You only need to have selected the wrong agency once to know how painful the break up can be when it doesn’t work out. But when you find The One, everything falls into place. You just ‘get’ each other, it becomes an effortless partnership, and you feel confident that you are in safe hands.

I have been to a number of pitches (which can sometimes feel like an awkward first date), and I have been privileged enough to have worked with some of the industry’s finest PR professionals. Over the years, I have gathered some great advice from the companies that I have had the privilege of pitching to. I hope that these tips will help you navigate the pitching process, make an informed decision and find your perfect agency match:

    • Use a scorecard to ensure that you evaluate the agencies fairly. This can be extremely helpful if you have more than three agencies pitching to you in a short space of time. Think about the things that will matter most, like output, strategic thinking, level of specialisation, pricing and chemistry. Rate each agency on a sliding scale so that you can compare them later. Agencies are increasingly interested in understanding why they weren’t the vendor of choice – so this might help you share your reasons for not selecting them.
    • Test whether the agencies understand what you do. This may seem obvious, but if what your business does is specialised, you need to ensure the agency you select has a good understanding of your products/ services, processes, people, revenue model and target audience. Do some research and, if there are any in your particular sector, invite niche agencies to pitch.
    • Make sure they can translate the business value of your products or services. This applies especially to tech businesses and those with complex B2B offerings. This is where great agency-side writers add real value. It’s their job to take what you do, internalise and distil it, and then write content that clearly shows the business benefits of what you offer. Your audience might be the IT director or CIO, but don’t forget that you also have to win over the CEO and CFO among others. Translating your message across platforms is important here – blog content is written very differently to an article for media or a case study for example. Ask to see samples of the kind of writing you expect.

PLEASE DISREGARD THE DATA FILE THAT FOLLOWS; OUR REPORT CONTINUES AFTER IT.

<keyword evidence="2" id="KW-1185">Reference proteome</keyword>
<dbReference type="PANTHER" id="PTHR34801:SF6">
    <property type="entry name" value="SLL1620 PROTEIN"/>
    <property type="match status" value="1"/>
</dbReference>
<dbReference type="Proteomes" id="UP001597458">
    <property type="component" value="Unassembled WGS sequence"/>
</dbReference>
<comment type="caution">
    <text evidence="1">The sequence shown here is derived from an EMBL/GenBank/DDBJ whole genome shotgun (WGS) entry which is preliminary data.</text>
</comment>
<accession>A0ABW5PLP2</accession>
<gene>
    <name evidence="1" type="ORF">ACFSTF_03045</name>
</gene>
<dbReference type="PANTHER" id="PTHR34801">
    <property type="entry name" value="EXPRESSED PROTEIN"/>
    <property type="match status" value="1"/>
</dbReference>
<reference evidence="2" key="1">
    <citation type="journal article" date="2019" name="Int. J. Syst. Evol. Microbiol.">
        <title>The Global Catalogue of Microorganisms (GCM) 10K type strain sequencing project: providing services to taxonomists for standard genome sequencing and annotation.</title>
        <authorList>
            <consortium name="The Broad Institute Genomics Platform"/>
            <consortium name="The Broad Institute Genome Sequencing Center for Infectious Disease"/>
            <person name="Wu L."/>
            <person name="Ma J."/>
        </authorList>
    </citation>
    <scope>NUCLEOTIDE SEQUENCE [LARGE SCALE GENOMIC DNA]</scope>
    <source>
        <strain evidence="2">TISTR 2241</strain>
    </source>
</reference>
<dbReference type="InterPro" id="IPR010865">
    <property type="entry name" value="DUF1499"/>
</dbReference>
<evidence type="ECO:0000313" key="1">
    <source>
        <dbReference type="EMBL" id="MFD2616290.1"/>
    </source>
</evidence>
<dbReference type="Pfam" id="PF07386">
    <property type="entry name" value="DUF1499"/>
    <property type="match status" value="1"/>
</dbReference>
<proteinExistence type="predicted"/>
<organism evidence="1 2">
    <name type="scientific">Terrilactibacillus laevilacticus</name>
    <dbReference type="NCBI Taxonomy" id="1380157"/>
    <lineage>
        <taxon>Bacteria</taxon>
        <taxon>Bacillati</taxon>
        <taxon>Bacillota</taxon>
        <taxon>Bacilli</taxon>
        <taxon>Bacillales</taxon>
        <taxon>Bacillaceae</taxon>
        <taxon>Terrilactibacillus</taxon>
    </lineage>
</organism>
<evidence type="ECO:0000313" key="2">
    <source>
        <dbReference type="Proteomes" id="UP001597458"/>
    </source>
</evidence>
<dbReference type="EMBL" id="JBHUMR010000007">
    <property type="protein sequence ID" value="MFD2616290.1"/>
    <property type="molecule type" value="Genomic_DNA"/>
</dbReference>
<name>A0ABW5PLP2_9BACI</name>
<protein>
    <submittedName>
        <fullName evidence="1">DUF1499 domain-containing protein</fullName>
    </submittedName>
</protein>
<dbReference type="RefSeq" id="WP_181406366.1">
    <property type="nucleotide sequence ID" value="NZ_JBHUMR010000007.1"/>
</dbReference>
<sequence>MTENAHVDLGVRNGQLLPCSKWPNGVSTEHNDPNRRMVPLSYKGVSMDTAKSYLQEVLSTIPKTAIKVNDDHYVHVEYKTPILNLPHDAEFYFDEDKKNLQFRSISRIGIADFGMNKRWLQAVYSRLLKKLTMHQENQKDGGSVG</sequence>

• Ask them to prepare a campaign plan. Giving the participating agencies the same campaign brief and asking them to talk you through how they would approach the challenge, will give you a good idea of how they think. It also gives you the opportunity to question their ideas. Pay attention to what they measure, how will they ensure that their PR plans will help you meet your business objectives?
    • Investigate the quality of their media relationships. If you know the type of media you would like stories about your business to appear in, find out who the relevant journalists are and call them for references on the agencies pitching. And while you’re at it, why not ask the agencies for a recent case study or some client testimonials for reference.

 

  • Don’t assume that bigger is always better. Think about what you would like PR to achieve for your business. What are your objectives? Do you really need a big creative campaign or should you focus more on a highly strategic one? Niche local agencies are disrupting the market by delivering sound results.

 

    • Interrogate their pricing model. Brand elevation takes time, so a long-term partnership, with measurable outputs is key. Your agency should encourage you to spend time talking to them, rather than billing you for your strategic input. Look for an agency that can offer you natural co-operation without the time swapping model that makes you think twice before calling them.
    • Ask them how they integrate traditional PR with other channels. Social media and other digital services are fast becoming part of PR content strategies. Find out what each agency offers in these areas.  How will they help you get as much mileage and depth from your PR as possible? A solid understanding of SEO should be the minimum requirement in this regard.
    • Introduce them to decision makers. Invite colleagues who will be interacting with the selected agency to meet the contenders and compare notes. Getting everyone on board at the start, and making sure they are happy with your selection, is vital to a successful client-agency relationship.
    • Evaluate the chemistry. Ask each agency to bring the team that would work on your account if they were to be selected. It’s all too easy to be wooed by the rainmakers who promise excellence and then send in the juniors to deliver. Interact with the team and note how you feel about them. Is there chemistry? Will they go the extra mile for your brand? Are they hungry and committed enough? This should be a big part of the decision-making process, especially if two or more agencies score equally in other areas.

 

  • Where will your brand will be in the best hands? As a customer, it’s important that you know that your PR agency has your best interests at heart and will take ownership of the way your business is portrayed in the media. Can the agency handle a media crisis if needed? Do they have experience in this regard? Will they be available 24/7 if a crisis does occur? Will they take full accountability or would you become just another client in the cue?

 

Selecting a PR agency can be a daunting process, and a lot of it comes with experience, but I hope that these tips will make the road to finding true client-agency love that little bit smoother for you in future.

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